Interview with IFAD President, Lennart Båge
"Poor rural people can be part of the solution. But they need secure access to land and water, as well as to financial resources and agricultural technologies and services. They need access to markets and the opportunities for enterprise that can help them diversify and increase their income," says IFAD President, Lennart Båge.
Question: What is the significance of the Memorandum of Understanding (MOU) that you co-signed with the President of the African Development Bank? And what prompted this collaboration between the two institutions and how will it help African countries?
Answer: The Memorandum of Understanding underscores IFAD’s commitment to reinforcing its ties with the African Development Bank. This MoU marks another milestone in the partnership between AfDB and IFAD, which began in 1978 when we signed our first cooperation agreement to facilitate joint rural development initiatives in Africa. That agreement has been instrumental in guiding our work with the African Development Bank and helping us mobilize co-financing of more than US$2.4 billion for 35 projects.
In the new context of the Millennium Development Goals, the Paris Declaration on Aid Effectiveness, and the huge challenge of economic growth and poverty reduction in Africa, AfDB and IFAD both recognize the need for institutional re-engineering and more strategic partnerships. We understand the need to further deepen synergies and continue to cultivate complementary approaches to increasing our development effectiveness.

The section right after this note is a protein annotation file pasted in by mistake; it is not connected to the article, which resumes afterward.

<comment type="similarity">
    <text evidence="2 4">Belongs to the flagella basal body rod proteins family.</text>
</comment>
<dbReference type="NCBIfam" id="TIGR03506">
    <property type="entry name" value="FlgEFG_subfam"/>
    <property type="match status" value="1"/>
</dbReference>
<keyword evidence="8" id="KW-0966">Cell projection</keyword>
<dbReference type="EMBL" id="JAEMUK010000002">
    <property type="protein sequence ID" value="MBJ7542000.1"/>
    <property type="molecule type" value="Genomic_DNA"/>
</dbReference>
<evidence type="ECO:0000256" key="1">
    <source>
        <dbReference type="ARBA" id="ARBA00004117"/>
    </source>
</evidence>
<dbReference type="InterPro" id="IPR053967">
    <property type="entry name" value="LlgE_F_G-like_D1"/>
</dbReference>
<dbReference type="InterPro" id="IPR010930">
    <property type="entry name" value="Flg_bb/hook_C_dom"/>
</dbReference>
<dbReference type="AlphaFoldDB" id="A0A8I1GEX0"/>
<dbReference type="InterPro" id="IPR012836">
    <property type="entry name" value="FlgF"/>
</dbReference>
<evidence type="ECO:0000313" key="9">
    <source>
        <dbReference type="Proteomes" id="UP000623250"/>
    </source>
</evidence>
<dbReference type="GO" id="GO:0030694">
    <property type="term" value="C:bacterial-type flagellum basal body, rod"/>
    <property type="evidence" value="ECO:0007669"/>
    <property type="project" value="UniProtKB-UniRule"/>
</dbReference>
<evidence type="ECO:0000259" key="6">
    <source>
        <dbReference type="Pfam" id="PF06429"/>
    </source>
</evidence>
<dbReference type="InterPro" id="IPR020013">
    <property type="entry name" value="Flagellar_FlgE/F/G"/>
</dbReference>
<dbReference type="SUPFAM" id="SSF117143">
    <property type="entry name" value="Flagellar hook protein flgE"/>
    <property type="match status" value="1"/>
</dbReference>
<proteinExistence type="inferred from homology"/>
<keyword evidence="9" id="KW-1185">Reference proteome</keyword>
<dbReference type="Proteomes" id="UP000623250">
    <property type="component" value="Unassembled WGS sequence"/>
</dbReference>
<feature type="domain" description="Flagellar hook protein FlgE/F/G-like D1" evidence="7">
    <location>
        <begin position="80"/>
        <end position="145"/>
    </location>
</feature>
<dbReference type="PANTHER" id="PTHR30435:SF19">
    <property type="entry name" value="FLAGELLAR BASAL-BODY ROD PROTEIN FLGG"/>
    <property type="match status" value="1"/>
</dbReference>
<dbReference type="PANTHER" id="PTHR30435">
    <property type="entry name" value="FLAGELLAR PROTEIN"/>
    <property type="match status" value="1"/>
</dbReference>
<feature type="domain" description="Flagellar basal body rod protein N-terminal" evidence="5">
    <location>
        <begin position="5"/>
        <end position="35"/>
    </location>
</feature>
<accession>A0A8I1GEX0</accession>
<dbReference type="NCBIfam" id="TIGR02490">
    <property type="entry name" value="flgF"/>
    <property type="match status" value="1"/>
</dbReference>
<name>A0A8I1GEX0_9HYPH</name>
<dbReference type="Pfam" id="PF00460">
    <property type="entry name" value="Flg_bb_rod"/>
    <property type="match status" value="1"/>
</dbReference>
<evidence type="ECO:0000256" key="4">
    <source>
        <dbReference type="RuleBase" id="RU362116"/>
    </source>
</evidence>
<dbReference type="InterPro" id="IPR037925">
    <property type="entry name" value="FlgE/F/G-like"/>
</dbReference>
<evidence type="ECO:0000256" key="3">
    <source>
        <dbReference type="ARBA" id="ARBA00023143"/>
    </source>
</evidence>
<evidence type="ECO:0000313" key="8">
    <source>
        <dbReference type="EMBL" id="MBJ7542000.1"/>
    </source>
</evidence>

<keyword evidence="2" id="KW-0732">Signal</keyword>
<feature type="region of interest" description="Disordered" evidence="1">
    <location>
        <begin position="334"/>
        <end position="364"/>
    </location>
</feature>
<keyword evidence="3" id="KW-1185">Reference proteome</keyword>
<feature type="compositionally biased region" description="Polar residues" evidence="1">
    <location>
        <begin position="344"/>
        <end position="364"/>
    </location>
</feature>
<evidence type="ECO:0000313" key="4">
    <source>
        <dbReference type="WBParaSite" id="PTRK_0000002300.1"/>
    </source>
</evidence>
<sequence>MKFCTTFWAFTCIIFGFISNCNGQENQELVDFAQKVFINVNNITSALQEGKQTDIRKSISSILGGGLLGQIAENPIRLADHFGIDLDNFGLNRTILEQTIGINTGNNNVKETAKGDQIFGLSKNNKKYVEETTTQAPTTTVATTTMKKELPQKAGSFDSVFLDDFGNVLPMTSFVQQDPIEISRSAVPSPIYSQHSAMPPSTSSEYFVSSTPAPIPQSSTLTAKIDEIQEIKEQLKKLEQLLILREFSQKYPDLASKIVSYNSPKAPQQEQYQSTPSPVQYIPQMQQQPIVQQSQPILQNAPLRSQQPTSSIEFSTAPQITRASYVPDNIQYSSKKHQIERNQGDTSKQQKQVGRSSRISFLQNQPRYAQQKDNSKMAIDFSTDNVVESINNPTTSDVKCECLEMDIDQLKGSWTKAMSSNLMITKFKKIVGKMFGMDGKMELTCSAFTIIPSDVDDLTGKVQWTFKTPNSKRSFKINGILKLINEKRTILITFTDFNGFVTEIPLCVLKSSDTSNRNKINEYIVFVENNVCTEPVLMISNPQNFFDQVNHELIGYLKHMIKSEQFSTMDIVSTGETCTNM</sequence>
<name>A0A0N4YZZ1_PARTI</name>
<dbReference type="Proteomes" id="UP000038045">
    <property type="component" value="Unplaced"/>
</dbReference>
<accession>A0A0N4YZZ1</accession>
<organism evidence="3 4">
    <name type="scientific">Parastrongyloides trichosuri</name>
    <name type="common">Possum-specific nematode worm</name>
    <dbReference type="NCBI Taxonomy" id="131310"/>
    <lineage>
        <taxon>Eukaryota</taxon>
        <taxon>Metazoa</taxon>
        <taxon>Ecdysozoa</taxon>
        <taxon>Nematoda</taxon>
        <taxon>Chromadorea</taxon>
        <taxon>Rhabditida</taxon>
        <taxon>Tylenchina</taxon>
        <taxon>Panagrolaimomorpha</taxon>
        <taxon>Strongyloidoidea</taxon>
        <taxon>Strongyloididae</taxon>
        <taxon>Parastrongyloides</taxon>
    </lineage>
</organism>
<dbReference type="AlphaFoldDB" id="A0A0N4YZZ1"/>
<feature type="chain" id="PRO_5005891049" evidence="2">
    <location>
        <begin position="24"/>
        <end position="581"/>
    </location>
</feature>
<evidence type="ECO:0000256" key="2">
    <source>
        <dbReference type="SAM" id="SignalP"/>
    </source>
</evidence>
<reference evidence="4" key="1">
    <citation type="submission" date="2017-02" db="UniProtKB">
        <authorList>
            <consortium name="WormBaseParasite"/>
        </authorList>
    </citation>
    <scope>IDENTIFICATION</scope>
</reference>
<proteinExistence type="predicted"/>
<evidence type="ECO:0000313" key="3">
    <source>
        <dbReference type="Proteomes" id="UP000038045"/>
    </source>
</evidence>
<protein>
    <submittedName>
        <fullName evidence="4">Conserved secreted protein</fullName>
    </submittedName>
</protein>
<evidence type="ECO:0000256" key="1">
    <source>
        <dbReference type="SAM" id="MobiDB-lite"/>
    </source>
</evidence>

Our future cooperation efforts will focus on aligning operational policies in the countries in which we both have programmes and projects. This will increase the effectiveness and efficiency of our combined development assistance.
Last July, AfDB and IFAD agreed to conduct a joint review of our work over the past 10 years. The independent evaluation will assess the effectiveness of the two institutions’ policies, programmes and projects in stimulating rural development and reducing poverty. It will also examine the relevance of our work to development strategies of the countries in which we work, and to the needs of poor rural people.
The evaluation will help AfDB and IFAD strengthen our future work together and will help us identify the most appropriate roles we can play within the increasingly complex development assistance landscape in Africa. The performance of the agriculture sector has been markedly poor in Africa compared to other regions, with little improvement in crop yields or rural incomes, and declining levels of food security and agricultural trade balances.
Africa is the only region in the world where agricultural productivity has declined over the past 20 years. There are some success stories, including the ‘cassava revolution’ and the New Rice for Africa (NERICA), in which I am proud IFAD has played a part. However, yields of many important food crops in Africa, such as maize, millet, sorghum, yams and groundnuts are no higher today than in 1980. Access to domestic, regional and world markets is still limited for most small farmers in Africa, particularly women farmers.